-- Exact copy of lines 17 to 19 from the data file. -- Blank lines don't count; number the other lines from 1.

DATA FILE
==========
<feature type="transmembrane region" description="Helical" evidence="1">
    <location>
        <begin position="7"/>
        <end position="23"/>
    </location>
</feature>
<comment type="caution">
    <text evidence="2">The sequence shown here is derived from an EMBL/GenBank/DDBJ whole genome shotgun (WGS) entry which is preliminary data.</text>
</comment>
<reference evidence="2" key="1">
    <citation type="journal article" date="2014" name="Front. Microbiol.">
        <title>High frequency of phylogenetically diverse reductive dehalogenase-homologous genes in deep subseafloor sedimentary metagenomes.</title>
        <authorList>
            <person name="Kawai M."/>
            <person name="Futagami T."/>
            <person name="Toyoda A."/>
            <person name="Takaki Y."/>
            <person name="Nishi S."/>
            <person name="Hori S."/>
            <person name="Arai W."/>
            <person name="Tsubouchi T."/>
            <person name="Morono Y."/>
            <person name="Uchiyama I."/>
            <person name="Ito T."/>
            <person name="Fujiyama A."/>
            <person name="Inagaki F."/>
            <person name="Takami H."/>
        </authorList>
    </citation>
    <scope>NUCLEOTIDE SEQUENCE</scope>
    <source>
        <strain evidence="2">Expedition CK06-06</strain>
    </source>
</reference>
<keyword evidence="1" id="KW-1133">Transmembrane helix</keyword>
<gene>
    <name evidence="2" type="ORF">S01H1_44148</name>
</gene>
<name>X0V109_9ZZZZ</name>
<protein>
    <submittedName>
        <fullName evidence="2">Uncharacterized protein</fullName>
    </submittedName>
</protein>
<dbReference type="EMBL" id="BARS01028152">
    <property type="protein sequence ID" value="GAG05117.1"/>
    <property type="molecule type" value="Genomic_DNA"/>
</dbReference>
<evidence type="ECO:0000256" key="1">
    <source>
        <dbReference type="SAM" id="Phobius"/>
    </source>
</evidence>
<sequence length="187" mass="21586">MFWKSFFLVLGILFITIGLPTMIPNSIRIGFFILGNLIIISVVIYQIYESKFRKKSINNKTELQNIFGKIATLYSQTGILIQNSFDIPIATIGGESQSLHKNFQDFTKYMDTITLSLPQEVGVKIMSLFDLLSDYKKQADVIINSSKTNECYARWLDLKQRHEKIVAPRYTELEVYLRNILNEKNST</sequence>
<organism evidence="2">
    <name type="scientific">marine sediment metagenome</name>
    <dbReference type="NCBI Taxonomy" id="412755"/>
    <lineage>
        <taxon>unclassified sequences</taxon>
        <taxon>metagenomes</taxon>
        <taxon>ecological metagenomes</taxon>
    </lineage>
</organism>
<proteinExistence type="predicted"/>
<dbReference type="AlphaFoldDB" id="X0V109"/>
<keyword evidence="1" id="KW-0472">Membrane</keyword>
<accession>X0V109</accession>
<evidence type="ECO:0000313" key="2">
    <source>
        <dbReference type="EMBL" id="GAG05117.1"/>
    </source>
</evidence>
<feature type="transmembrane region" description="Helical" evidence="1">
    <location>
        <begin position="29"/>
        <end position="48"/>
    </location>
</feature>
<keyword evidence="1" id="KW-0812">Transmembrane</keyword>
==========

            <person name="Takaki Y."/>
            <person name="Nishi S."/>
            <person name="Hori S."/>